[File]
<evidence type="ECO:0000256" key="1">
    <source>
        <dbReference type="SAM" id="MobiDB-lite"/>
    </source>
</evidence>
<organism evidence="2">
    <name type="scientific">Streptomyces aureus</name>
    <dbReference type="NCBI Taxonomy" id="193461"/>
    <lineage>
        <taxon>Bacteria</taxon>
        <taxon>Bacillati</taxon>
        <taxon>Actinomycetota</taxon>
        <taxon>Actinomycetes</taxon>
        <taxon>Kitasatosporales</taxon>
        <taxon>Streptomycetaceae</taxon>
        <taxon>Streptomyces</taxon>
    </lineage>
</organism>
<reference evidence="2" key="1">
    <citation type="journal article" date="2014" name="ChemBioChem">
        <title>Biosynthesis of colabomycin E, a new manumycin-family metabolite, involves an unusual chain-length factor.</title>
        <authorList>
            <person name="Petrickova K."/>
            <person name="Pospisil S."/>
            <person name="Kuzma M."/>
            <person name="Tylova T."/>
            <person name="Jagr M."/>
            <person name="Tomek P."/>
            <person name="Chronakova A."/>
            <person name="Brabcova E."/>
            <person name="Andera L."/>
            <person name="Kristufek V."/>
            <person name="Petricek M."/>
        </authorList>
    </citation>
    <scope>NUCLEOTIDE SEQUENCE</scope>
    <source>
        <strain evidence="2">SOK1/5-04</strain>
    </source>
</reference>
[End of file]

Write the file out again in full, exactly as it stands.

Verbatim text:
<evidence type="ECO:0000256" key="1">
    <source>
        <dbReference type="SAM" id="MobiDB-lite"/>
    </source>
</evidence>
<organism evidence="2">
    <name type="scientific">Streptomyces aureus</name>
    <dbReference type="NCBI Taxonomy" id="193461"/>
    <lineage>
        <taxon>Bacteria</taxon>
        <taxon>Bacillati</taxon>
        <taxon>Actinomycetota</taxon>
        <taxon>Actinomycetes</taxon>
        <taxon>Kitasatosporales</taxon>
        <taxon>Streptomycetaceae</taxon>
        <taxon>Streptomyces</taxon>
    </lineage>
</organism>
<reference evidence="2" key="1">
    <citation type="journal article" date="2014" name="ChemBioChem">
        <title>Biosynthesis of colabomycin E, a new manumycin-family metabolite, involves an unusual chain-length factor.</title>
        <authorList>
            <person name="Petrickova K."/>
            <person name="Pospisil S."/>
            <person name="Kuzma M."/>
            <person name="Tylova T."/>
            <person name="Jagr M."/>
            <person name="Tomek P."/>
            <person name="Chronakova A."/>
            <person name="Brabcova E."/>
            <person name="Andera L."/>
            <person name="Kristufek V."/>
            <person name="Petricek M."/>
        </authorList>
    </citation>
    <scope>NUCLEOTIDE SEQUENCE</scope>
    <source>
        <strain evidence="2">SOK1/5-04</strain>
    </source>
</reference>